The Russian Maritime rescue service and the US Coast guard are going to conduct large-scale search and rescue exercises, said Mark Everett, incident management adviser for the 17th Coast guard district.
He said that in the “bilateral two-year work plan, there are plans to move to full-scale exercises in the Bering Strait area.”
The last time Russia and the United States conducted such exercises was in 1998.
It is emphasized that such exercises are highly complex, so a well-thought-out organization is necessary, which may take several years to prepare.
At the same time, Natalia Kutaeva, an adviser to the head of Morspas, said that the Russian service “is going to organize and conduct communication exercises this fall.” The ISS will give the American side a specific date, but “tentatively plans to hold these exercises in October.”
Kutaeva stated that “the overall aim should be large-scale exercises on liquidation of consequences of oil spills.”
And Kutaeva and Everett gave a high assessment of the Russian-US joint contingency plan for combating pollution in the Bering and Chukchi seas.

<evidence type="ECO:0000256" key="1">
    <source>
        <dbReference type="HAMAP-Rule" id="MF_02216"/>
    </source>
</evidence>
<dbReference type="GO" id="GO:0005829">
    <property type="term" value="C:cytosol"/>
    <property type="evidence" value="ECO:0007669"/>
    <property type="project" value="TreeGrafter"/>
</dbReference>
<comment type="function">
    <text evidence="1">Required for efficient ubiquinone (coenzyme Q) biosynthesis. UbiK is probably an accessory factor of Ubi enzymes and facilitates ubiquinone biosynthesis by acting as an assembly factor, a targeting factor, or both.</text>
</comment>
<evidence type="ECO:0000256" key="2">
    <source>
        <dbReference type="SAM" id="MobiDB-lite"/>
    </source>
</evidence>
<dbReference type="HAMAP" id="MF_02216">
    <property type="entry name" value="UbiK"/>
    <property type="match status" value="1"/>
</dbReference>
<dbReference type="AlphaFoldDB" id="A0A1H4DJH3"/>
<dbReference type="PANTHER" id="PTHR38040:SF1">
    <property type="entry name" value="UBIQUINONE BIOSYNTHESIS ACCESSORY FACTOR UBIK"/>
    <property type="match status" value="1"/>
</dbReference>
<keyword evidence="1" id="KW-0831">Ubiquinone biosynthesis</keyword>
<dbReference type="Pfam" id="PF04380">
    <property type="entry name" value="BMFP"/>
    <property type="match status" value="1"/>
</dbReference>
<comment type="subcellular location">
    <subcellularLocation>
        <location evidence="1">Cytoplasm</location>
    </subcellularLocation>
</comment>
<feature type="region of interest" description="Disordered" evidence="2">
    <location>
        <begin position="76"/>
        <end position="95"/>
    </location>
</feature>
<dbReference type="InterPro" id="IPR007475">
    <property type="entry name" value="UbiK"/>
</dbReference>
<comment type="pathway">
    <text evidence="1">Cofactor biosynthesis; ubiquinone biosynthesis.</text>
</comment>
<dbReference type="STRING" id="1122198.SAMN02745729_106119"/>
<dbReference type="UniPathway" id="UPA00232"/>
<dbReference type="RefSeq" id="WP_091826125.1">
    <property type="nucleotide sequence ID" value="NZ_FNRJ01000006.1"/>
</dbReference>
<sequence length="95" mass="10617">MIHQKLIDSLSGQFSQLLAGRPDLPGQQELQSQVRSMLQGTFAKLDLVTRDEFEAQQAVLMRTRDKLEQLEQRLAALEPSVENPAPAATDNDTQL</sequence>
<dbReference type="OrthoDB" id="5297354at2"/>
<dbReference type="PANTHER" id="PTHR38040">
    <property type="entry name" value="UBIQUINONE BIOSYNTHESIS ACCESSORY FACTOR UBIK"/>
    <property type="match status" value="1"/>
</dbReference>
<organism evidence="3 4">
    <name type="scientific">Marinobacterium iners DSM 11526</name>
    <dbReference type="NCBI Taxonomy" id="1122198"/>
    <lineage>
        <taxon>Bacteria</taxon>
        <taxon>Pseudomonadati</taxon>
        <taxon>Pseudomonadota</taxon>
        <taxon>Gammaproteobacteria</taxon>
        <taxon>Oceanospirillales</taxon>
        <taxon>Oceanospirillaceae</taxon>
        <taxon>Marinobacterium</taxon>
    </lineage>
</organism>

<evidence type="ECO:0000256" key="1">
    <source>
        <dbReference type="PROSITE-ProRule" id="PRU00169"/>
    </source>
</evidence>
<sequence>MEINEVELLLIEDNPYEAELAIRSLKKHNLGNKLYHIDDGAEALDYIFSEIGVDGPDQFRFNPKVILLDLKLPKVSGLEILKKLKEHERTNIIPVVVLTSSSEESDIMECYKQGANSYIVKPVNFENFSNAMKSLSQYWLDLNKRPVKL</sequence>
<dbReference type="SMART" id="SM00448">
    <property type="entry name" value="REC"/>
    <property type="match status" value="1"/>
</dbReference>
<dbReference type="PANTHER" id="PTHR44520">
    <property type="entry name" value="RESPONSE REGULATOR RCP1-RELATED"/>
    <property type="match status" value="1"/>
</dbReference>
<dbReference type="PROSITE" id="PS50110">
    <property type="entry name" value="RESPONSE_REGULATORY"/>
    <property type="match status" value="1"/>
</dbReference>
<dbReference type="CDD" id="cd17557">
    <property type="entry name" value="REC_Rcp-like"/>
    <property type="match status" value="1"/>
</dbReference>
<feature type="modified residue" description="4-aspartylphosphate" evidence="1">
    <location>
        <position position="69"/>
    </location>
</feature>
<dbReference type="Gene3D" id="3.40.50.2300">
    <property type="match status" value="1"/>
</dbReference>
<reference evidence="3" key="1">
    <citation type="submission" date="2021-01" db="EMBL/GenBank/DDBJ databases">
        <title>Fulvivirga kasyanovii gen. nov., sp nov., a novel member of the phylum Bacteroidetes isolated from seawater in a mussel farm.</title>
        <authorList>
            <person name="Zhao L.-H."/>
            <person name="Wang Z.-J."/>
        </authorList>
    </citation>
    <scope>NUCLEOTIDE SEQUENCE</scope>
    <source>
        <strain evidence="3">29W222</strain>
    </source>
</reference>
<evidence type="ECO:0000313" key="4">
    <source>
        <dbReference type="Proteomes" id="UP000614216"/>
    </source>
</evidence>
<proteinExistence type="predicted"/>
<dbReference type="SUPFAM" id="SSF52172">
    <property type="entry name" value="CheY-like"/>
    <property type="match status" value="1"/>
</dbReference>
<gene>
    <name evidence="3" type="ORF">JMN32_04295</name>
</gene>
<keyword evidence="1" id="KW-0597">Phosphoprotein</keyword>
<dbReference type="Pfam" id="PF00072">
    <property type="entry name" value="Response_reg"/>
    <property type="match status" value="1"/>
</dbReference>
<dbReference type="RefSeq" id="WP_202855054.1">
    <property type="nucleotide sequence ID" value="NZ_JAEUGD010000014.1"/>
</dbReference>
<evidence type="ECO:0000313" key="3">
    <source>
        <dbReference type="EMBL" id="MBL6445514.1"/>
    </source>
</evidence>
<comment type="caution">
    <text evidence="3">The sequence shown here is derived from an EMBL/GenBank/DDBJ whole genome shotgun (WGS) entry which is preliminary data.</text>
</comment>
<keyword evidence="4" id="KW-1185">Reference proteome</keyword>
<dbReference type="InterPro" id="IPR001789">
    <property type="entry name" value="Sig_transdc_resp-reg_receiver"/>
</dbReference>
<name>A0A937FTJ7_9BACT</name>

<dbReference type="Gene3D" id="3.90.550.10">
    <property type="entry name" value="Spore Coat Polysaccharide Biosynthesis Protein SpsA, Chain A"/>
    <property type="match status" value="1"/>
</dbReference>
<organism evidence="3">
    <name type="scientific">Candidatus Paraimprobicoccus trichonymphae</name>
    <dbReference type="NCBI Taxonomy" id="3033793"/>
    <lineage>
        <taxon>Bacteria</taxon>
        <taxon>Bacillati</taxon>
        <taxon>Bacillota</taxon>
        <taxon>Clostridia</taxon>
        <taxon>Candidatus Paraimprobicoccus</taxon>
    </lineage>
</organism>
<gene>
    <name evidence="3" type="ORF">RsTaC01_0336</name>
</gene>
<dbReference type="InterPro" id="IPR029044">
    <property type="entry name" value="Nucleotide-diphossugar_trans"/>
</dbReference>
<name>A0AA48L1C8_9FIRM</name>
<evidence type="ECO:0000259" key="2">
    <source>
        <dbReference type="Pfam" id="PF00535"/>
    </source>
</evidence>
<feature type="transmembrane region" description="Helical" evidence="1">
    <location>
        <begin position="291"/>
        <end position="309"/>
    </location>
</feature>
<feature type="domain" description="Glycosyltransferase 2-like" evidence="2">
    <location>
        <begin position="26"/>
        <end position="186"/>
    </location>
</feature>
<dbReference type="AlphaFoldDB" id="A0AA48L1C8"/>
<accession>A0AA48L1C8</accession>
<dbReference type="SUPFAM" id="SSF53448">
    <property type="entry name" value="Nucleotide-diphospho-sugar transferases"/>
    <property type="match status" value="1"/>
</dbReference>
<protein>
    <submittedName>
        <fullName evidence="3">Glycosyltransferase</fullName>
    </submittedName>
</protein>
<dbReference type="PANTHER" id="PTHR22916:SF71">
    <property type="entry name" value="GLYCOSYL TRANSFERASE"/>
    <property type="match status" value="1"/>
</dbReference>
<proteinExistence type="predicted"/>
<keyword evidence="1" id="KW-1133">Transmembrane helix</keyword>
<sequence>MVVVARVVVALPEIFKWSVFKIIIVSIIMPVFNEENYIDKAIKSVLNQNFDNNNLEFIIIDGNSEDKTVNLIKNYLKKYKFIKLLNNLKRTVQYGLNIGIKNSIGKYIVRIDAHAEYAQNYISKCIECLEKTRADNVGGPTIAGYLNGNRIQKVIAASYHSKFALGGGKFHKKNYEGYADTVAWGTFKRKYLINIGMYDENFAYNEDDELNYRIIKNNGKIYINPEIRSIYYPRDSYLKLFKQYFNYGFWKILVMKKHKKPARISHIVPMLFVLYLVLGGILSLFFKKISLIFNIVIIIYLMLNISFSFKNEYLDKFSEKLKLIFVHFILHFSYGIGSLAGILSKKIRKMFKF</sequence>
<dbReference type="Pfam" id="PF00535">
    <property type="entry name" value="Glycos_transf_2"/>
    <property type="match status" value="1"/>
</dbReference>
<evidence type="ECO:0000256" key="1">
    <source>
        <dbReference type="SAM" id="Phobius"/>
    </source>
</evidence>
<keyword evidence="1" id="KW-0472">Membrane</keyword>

Specialists from the two countries were going to meet in May, but the meeting had to be postponed due to the situation with the coronavirus. The talks “were postponed, but not canceled.” The parties are going to meet to “update efforts, continue to assess the scenario of a (potential) oil leak in the Bering Strait with additional command and staff exercises, and with a greater focus on real-time information about the aftermath,” Everett said.
The last exercises in the framework of the Russian-American contingency planning group for possible pollution in the Bering and Chukchi seas took place in 2018 on Sakhalin.